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Jensen at the Wheel

From: APMA News
Published:

Later this month Ronald D. Jensen, DPM, will be sworn in as president of APMA at the 89th Annual House of Delegates meeting in Washington, DC. Dr. Jensen is taking over at a unique time in APMA ’s history—a time of exciting developments and legislative victories, but also a time of economic and other challenges. More than ever, it is a time for podiatric physicians to unite to protect their profession and move it forward.

A 1978 graduate of Brigham Young University, Dr. Jensen received his DPM from the California College of Podiatric Medicine in 1984. He completed a surgical residency at Circle City Hospital in Corona, CA, in 1985. He began practicing at the Gould Medical Group of Modesto that same year and continues to practice there today. He is board certified by the American Board of Podiatric Surgery and the American Board of Podiatric Orthopedics and Primary Podiatric Medicine, Orthopedics Section. An active member since 1985 of both APMA and the California Podiatric Medical Association (for whom he served as president from 1997 to 1998), Dr. Jensen was named the California Podiatric Physician of the Year in 1999.

Dr. Jensen has served on the APMA Board of Directors since 1998.

In an interview with APMA News, Dr. Jensen explained how he intends to help steer the association through the next year and continue the progress brought about by the hard work of so many others before him.

APMA News:
You’re coming into the presidency with some pretty steep challenges, including Vision 2015, forming the American Society of Podiatric Surgeons, scope of practice issues, etc. Also, there’s always Title XIX and pursuing healthcare changes in a new administration. If there’s one of these things you’ d like to focus on during your presidential year, what would that be?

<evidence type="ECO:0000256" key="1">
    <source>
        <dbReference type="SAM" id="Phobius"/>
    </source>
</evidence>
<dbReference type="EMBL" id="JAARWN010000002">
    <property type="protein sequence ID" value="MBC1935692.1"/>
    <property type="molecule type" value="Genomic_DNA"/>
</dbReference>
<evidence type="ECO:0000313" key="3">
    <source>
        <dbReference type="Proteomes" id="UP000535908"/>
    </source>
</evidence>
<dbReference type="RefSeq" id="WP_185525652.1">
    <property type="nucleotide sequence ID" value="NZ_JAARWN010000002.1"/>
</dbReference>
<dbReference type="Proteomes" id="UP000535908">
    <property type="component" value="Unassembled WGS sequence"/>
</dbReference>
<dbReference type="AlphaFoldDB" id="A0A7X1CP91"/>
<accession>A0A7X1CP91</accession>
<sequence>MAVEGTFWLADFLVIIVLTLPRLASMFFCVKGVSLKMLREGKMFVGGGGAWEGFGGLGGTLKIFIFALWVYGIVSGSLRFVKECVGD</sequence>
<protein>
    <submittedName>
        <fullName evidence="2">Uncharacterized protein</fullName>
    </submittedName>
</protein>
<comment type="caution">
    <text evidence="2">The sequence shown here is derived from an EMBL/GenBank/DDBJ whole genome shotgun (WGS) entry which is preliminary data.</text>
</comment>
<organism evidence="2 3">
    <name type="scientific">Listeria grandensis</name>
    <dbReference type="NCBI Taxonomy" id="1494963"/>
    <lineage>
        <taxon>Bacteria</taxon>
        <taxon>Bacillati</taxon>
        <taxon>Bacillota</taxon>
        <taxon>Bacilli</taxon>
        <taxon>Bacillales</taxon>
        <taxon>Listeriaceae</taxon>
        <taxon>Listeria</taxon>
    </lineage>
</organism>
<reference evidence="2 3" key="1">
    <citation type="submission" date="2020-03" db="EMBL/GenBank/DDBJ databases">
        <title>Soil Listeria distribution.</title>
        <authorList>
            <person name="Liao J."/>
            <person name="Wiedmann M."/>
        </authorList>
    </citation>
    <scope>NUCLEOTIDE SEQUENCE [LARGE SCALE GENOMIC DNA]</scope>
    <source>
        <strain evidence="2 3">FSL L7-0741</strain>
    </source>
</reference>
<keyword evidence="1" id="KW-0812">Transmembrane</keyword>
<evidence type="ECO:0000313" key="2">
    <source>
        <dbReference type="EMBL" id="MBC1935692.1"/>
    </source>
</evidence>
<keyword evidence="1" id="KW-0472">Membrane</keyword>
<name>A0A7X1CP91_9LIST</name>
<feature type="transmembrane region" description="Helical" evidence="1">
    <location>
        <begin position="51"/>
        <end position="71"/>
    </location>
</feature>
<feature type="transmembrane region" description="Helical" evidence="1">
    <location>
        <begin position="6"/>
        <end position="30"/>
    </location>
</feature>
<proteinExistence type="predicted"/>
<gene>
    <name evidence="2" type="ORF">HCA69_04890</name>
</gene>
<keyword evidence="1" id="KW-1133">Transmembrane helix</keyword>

Dr. Jensen:
When people first started to ask me what the focus of my presidential year would be, I initially found the question a bit odd. I began to wonder if the impression among the members was that an APMA Board member sits around for 12 years waiting to release all of their good ideas during their presidential year! Then, as I considered the question further, I came to realize that the focus of my presidential year was the same focus I have had since becoming involved with podiatric leadership 23 years ago at my local society. The focus of my presidency will be “Success for All.”

At first that statement may sound exaggerated, but aren’t we all working for the success of the profession in one way or another? “Success for All” has certainly been the goal of APMA for the nearly 100 years that it has existed. APMA does not single out one area of the profession to protect, and I would not want to single out one issue to emphasize at the expense of other programs that exist. There is not one single issue or program that will solve all of the difficulties facing our profession on a permanent basis. As one problem is fixed, another appears because we are a dynamic profession in a changing world. We must move forward on all of the issues facing us.